This is the problem with a series, for me, and why I never wanted to write one. First of all, I’ve been hooked on series, and when they end, I’m always so…sad inside. I want the author to write more. I want it to last forever to fulfill my desires to read more of the characters and/or the world they live in. I never wanted to do that to my readers. And, if it’s a good series, readers will want more. And if you end it in the way they don’t want it, then what? Seriously, death threats??? Second, when you begin to write a series (as I’ve discovered), the world you create and the characters that inhabit it have the potential to go on forever. And I mean forever. Hell, I could probably write a book on each of my characters’ lives before my protagonist stumbled into their world. Third, I keep reading that you should never pitch a series to an agent. Pitch the first book, and that’s it. IF it ever gets published, mention the idea for a series. But, I can’t grasp this idea. For starters, because some agents take months to get back to you. By the time I finished my first book, queried agents, and then heard back from them all, I had already written the second book. So, all of those rejections kind of stung. But now, I see why all of the agents said no. The book was a baby. It wasn’t ready to be born. It was so new, so early in its stages of development. But I have to say I disagree with the notion of holding back your story on the hopes that the first book will be picked up. Aren’t we writing to tell the stories that must be told? Aren’t we writing what inspires us, and aren’t we inspiring others with what we write? If so, why wait? If every writer who wrote a series waited to hear back from agents before they wrote the second, third, fourth, or even fifth book, I wonder if there would have ever been a second book. I can’t lie, the rejections that come in don’t necessarily inspire you to continue to write the book that continuously gets rejected. But, I can’t help it, I believe in it. So every “no” I get makes me feel closer to a “yes”. Cliché? Sorry.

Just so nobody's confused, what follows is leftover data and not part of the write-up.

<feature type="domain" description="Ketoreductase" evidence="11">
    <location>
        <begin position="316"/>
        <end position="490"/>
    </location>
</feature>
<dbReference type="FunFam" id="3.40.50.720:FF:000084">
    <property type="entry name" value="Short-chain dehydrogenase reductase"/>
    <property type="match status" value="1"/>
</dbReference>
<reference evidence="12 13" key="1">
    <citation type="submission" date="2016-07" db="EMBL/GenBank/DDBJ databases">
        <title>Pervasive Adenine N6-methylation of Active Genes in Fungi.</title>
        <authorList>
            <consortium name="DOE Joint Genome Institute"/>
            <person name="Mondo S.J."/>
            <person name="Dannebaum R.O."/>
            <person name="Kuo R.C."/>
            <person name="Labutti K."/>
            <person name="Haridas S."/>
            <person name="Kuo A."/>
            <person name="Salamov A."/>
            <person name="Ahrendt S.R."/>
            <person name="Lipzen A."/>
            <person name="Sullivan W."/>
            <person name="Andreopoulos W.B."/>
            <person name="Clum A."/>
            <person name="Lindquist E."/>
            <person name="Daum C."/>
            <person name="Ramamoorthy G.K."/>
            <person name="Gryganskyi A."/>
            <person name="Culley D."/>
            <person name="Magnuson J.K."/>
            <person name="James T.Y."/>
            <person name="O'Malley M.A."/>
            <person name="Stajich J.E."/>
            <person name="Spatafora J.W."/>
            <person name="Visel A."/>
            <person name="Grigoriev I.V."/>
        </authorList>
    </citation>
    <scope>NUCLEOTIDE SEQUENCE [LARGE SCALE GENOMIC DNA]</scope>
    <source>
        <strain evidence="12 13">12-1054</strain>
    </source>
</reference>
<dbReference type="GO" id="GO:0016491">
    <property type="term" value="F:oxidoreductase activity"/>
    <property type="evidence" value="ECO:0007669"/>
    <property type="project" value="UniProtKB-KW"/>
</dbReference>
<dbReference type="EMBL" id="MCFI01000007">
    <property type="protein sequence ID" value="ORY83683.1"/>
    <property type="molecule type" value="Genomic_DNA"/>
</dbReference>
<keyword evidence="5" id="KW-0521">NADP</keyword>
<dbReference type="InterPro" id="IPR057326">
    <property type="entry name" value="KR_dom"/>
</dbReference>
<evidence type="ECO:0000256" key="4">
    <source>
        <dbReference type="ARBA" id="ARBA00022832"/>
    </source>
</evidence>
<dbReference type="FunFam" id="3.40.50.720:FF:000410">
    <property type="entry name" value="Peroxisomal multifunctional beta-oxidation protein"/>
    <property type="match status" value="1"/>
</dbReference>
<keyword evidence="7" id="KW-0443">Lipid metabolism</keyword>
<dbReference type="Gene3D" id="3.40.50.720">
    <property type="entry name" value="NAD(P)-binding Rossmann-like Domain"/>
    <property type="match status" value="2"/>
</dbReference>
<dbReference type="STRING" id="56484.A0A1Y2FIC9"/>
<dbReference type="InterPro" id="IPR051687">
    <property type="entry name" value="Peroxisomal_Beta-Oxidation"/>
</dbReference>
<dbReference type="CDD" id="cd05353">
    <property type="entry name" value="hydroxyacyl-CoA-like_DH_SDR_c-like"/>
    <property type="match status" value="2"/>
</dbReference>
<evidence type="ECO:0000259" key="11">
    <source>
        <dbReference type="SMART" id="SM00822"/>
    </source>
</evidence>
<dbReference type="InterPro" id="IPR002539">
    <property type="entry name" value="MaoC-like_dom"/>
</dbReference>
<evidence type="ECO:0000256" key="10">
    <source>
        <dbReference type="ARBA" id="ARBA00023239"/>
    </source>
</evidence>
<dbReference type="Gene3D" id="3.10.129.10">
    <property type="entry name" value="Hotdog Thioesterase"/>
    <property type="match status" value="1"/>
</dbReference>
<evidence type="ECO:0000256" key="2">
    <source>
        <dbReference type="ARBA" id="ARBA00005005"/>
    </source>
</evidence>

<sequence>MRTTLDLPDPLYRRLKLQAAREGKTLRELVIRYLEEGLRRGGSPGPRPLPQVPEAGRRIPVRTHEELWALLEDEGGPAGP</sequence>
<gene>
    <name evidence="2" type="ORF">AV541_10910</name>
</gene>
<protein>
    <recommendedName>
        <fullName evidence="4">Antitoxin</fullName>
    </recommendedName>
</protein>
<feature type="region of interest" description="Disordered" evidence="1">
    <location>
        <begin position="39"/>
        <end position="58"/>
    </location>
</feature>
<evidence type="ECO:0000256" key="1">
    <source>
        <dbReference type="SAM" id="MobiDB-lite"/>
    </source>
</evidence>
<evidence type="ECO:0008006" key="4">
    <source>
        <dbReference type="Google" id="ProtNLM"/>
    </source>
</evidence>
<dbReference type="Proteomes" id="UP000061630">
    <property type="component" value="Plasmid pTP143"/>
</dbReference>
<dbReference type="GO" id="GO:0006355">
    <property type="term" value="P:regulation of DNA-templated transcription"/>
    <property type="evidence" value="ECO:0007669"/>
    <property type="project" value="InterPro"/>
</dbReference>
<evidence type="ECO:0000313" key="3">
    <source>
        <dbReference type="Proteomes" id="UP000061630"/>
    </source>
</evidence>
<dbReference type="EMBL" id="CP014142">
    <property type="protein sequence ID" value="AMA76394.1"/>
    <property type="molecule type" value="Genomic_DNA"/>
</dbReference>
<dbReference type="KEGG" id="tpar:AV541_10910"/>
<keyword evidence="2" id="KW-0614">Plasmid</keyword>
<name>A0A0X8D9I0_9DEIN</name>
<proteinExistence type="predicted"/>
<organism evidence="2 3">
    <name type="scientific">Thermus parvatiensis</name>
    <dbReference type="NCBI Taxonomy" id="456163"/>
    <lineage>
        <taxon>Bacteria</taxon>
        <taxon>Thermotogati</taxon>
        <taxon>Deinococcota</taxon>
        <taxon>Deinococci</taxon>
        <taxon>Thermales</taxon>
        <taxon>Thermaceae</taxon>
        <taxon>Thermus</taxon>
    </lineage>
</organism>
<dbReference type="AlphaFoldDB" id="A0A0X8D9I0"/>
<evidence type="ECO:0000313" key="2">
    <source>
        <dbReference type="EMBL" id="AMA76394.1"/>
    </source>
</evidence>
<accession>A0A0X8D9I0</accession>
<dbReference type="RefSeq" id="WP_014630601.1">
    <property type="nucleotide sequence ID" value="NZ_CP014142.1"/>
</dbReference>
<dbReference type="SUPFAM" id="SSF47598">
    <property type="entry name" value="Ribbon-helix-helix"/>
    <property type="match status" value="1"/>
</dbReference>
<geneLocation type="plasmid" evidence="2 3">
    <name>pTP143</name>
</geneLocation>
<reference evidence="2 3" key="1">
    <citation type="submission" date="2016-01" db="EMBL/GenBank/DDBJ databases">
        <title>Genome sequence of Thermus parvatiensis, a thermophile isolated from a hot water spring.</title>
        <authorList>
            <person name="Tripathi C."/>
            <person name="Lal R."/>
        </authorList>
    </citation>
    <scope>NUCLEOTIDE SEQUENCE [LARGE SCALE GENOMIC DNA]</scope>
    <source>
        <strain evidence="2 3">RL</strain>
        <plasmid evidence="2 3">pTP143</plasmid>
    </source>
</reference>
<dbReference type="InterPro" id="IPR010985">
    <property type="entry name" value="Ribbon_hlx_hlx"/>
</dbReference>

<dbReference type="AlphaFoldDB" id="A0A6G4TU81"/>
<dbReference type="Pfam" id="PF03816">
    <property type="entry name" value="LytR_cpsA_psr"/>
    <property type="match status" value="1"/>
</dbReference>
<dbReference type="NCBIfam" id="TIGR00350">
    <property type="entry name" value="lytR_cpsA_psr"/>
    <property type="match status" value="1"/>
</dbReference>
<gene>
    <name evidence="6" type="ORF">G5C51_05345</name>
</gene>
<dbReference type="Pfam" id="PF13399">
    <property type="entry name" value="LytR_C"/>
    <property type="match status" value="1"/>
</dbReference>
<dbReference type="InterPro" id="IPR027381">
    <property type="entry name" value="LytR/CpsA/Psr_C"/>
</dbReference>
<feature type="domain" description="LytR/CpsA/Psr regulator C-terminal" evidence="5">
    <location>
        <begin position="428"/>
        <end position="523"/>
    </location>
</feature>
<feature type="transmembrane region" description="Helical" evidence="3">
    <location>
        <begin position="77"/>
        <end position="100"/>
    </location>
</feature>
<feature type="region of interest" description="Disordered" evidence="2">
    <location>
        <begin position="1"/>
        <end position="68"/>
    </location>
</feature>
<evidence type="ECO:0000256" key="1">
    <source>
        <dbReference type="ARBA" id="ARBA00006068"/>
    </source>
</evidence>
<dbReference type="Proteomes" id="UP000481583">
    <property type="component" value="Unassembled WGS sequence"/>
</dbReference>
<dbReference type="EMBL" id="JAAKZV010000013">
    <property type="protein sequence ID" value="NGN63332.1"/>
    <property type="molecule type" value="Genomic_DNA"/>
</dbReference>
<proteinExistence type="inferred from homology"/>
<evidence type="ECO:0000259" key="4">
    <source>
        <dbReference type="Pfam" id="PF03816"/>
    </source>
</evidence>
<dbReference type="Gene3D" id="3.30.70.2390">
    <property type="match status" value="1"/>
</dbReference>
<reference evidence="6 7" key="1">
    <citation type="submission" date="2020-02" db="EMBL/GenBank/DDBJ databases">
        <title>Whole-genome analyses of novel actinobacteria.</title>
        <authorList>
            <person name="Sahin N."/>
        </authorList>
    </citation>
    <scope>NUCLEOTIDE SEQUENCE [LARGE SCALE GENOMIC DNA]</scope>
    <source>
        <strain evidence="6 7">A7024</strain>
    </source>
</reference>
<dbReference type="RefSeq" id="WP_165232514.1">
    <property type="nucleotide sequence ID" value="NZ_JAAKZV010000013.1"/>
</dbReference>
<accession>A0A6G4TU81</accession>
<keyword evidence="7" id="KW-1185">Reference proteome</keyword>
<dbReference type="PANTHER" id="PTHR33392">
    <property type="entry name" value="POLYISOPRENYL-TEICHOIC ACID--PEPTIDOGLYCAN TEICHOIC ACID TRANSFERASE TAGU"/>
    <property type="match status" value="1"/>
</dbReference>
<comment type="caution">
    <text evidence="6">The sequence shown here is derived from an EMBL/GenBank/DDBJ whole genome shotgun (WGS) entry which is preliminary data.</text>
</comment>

But now…now that I’ve started querying again, I can’t help but feel terrified. What if the agents reject it this time after all the work I’ve put into it? Try again in five years, maybe? With a different title? The worst question I ask myself in my head is: is this all a waste of time? As soon as that thought enters, I kick it out. I actually punt it like a mental football. Because, well, writing something you love is never a waste of time, even if it never sees shelves in a bookstore. I write because I love to. Because I want to. Because I need to. And even though right now, and for the past two and a half years, only people who are close to me have read it, it’s more than enough. Because they’ve enjoyed it. I’ve seen them grow to be attached to the characters and love them as much as I do, even when they weren’t as mature as they are now. And if I can make one person’s day and/or night more thrilling just by reading one of my books, then it’s all been worth it. Not to mention, if I wasn’t writing this trilogy the last few years, I’d have no excuse not to be in a relationship right now. Christmas in sweat pants, here I come!